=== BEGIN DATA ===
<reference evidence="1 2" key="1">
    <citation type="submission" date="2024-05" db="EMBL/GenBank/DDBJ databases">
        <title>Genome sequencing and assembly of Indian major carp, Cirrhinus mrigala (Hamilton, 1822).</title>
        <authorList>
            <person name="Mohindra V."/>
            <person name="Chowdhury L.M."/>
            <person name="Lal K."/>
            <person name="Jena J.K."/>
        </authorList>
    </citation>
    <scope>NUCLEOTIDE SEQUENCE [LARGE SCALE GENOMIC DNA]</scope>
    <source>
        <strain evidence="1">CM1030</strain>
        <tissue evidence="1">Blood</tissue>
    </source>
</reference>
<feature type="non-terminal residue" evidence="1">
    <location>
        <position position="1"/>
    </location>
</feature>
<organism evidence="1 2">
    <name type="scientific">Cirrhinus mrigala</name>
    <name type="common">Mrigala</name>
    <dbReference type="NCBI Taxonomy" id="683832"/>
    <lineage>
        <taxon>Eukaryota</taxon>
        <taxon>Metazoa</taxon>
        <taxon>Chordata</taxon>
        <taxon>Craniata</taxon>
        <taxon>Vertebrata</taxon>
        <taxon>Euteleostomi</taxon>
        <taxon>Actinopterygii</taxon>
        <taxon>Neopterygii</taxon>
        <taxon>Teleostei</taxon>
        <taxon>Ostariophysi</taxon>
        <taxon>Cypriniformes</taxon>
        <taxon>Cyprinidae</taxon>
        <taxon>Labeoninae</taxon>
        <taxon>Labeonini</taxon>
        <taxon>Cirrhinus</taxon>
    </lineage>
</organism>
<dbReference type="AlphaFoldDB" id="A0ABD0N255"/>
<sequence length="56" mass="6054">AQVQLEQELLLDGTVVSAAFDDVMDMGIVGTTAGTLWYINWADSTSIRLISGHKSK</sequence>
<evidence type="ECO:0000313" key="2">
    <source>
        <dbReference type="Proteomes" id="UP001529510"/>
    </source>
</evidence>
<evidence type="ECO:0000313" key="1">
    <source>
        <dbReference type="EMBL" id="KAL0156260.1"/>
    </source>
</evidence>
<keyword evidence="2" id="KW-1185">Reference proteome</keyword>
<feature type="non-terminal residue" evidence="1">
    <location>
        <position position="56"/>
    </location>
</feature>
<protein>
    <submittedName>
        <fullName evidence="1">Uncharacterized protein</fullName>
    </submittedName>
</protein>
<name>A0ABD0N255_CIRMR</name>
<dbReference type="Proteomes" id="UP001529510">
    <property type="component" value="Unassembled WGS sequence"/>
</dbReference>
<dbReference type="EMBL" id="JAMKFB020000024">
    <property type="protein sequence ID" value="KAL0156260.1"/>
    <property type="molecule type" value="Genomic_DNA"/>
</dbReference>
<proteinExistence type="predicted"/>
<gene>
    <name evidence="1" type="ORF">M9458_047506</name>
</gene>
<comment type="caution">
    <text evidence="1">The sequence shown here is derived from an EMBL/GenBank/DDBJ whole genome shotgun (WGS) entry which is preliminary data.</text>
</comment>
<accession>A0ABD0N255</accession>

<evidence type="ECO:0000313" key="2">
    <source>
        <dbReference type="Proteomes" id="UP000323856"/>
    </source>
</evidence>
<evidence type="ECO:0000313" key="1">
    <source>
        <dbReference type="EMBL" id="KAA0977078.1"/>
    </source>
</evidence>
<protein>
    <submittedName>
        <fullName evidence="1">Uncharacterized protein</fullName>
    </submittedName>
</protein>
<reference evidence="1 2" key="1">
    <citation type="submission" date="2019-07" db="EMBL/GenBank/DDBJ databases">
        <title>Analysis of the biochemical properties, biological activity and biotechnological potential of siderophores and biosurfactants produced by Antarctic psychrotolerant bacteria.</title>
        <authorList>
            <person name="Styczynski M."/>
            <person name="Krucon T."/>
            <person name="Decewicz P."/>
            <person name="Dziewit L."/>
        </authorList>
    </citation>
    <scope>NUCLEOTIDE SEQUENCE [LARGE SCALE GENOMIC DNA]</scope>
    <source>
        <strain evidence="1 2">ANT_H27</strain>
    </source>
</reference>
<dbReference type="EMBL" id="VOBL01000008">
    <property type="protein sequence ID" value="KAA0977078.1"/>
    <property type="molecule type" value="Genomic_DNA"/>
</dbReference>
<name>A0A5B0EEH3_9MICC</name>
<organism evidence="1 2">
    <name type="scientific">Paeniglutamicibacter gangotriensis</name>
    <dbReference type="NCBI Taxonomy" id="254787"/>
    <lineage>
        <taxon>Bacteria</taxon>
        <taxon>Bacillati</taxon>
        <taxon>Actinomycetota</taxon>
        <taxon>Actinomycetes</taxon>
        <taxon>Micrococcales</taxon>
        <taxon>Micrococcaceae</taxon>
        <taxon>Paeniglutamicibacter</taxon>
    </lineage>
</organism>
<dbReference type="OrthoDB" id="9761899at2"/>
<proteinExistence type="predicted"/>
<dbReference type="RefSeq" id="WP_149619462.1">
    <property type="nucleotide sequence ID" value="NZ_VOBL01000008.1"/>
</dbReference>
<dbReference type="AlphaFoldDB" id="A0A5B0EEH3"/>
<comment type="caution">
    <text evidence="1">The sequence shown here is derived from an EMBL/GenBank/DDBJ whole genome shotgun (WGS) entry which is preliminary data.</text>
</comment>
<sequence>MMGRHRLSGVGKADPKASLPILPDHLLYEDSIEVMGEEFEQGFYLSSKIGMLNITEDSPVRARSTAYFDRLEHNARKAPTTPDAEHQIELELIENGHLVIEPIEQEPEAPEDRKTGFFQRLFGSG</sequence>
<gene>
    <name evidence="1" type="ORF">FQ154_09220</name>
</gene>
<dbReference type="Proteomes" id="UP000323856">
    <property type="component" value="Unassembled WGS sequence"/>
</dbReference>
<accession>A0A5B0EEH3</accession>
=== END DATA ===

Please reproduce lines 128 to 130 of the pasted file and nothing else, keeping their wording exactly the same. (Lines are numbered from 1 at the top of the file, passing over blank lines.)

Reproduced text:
        <taxon>Paeniglutamicibacter</taxon>
    </lineage>
</organism>